Online Program

Patient centered care collaboration (PCCC) in chicago: Health empowerment and lifestyle program (HELP) for African americans with obesity, hypertension, and/or diabetes

Monday, November 4, 2013 : 8:30 a.m. - 8:50 a.m.

Tiana Kieso, M.B.Ch.B., MPH, Urban Health and Diversity Programs, School of Public Health, University of Illinois at Chicago, Chicago, IL
Amparo Castillo, MD, PhD, Midwest Latino Health Research, Training and Policy Center, University of Illinois at Chicago - Midwest Latino Health Research Training and Policy Center, Chicago, IL
Shaffdeen Amuwo, PhD, Urban Health and Diversity Programs, University of Illinois-Chicago, Chicago, IL
Aida L. Giachello, PhD, Preventive Medicine, Feinberg School of Medicine, Chicago, IL
Olatunji Bamgbose, MD, MPH, Urban Health and Diversity Programs, UIC School of Public Health, Chicago, IL
Selena Smith, MPA, School of Public Health, University of Illinois at Chicago, Chicago, IL
Background. PCCC is an initiative of the USDHHS Office of Minority Health implemented by the Urban Health and Diversity programs at UIC School of Public Health through a partnership with Westat Research, Inc. PCCC calls for building partnerships with diverse sectors, developing and pilot-testing promising practices to reduce obesity, hypertension and type 2 diabetes disparities. HELP addresses obesity, hypertension and diabetes by applying adult education and empowerment principles adapted from the evidence-based Diabetes Empowerment Education Program. Methods. PCCC is implementing ten-week, five-cohort study at three Chicago community health centers targeting African American adults (18-66 years) with hypertension, obesity and/or diabetes. A trained patient navigator from each clinic recruited patients from an administratively generated eligibility list. A trained community health worker (CHW) is conducting two-hour weekly interactive educational sessions using HELP. Clinical (BMI, blood pressure, A1c, waist circumference) and behavioral data are measured at baseline and post-test. Eligible participants are reimbursed to facilitate their attendance. We will conduct focus group discussions to assess program receptivity at the patient and staff levels. Results. Forty-six eligible participants with complete baseline data were enrolled. Sessions and data entry are ongoing. Participation rate is approximately 90% at the three educational sessions implemented at five cohorts. Participants have low education, income and health literacy levels. The CHW plays a critical role in providing linguistic, cultural and health literacy appropriate education. Conclusion. Successful chronic disease self-management education programs can be facilitated by CHWs applying adult education and empowerment principles to address linguistic, cultural and literacy limitations.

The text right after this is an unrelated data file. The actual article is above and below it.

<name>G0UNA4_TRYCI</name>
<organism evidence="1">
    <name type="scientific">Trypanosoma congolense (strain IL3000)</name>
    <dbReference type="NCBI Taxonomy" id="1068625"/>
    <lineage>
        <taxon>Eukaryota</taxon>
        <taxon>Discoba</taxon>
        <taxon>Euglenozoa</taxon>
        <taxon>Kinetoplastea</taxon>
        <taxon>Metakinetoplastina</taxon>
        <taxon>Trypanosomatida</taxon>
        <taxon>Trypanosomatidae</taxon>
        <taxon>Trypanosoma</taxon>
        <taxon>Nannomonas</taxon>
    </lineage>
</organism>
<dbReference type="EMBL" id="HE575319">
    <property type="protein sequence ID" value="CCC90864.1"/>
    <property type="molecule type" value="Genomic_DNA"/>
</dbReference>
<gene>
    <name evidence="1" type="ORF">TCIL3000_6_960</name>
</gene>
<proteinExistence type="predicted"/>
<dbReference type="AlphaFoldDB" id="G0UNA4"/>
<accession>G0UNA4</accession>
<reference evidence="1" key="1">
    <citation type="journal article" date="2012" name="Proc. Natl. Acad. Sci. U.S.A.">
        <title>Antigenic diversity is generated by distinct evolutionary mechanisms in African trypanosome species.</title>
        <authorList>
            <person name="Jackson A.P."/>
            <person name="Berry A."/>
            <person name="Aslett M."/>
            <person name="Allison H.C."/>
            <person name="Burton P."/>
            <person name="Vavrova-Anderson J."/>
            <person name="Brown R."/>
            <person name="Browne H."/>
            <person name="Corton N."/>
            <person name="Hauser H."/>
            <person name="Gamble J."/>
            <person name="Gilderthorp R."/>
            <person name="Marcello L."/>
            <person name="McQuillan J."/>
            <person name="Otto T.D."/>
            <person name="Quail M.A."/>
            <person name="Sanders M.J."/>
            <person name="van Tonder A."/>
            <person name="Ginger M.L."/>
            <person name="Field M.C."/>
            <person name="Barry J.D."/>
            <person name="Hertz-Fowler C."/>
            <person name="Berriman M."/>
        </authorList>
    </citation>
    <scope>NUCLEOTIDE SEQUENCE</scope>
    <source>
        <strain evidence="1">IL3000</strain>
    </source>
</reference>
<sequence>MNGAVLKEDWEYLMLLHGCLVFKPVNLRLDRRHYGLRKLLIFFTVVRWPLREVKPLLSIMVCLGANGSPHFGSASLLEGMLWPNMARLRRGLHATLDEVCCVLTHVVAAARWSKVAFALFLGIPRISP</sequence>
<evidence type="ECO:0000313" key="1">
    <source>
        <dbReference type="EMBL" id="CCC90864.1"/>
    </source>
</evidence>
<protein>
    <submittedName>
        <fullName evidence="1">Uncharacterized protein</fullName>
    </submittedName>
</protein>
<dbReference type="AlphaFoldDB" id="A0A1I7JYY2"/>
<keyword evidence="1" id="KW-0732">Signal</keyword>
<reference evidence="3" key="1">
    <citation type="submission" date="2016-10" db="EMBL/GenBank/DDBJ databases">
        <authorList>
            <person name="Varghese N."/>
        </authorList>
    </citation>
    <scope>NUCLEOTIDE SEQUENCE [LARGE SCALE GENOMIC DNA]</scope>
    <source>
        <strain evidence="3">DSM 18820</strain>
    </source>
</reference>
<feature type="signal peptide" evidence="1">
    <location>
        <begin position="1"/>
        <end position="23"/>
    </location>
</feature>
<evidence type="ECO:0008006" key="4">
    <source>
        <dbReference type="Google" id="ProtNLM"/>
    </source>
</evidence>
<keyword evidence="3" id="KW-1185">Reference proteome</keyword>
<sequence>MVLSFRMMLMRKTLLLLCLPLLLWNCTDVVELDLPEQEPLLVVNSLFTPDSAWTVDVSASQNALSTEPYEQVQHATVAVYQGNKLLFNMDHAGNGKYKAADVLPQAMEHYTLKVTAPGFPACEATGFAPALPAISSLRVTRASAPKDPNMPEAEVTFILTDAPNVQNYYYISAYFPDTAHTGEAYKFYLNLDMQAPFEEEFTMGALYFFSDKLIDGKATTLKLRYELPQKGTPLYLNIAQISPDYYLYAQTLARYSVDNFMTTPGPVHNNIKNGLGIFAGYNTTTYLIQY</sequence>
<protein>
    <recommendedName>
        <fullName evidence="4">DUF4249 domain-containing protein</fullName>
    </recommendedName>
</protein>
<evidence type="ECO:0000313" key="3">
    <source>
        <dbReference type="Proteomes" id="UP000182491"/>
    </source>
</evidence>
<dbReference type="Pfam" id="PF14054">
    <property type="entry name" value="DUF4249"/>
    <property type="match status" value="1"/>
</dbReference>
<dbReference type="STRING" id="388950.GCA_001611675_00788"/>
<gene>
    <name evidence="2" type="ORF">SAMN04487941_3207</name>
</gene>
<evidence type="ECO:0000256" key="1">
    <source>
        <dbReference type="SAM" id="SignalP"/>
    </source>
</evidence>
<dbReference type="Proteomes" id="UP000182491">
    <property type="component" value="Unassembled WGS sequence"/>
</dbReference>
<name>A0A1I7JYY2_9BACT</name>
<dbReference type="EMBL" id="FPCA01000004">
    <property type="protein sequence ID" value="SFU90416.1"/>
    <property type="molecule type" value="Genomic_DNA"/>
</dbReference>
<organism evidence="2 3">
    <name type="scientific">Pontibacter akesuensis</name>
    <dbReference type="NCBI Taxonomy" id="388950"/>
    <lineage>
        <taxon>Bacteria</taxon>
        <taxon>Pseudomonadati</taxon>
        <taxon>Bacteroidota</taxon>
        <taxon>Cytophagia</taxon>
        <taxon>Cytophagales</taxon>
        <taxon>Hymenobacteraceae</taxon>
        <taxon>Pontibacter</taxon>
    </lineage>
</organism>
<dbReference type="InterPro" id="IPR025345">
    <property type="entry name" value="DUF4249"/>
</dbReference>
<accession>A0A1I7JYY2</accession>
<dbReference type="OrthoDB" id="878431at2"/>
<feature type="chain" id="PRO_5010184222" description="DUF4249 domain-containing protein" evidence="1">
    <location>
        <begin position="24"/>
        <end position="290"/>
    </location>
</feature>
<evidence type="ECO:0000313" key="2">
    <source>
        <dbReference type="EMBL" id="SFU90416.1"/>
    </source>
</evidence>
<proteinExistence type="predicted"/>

Learning Areas:

Administer health education strategies, interventions and programs
Assessment of individual and community needs for health education
Chronic disease management and prevention
Diversity and culture
Implementation of health education strategies, interventions and programs
Planning of health education strategies, interventions, and programs

Learning Objectives:
Describe Patient Centered Care Collaboration Project and the Chicago educational model with its results. Discuss challenges and lessons learned in educating low income African Americans with low health literacy.

Keyword(s): Diabetes, African American

Presenting author's disclosure statement:

Qualified on the content I am responsible for because: I am the Project Manager for the implementation of the Patient Centered Care Collaboration “PCCC” project. I am managing the project planning, implementation and evaluation process; collecting data; coordinating stakeholders meetings and reporting all aspects of the project including the updates, status, results and challenges to the funders. Through my medical and public health career I have managed, presented and was an author of similar project presentations in academic, community and national conferences.
Any relevant financial relationships? No

I agree to comply with the American Public Health Association Conflict of Interest and Commercial Support Guidelines, and to disclose to the participants any off-label or experimental uses of a commercial product or service discussed in my presentation.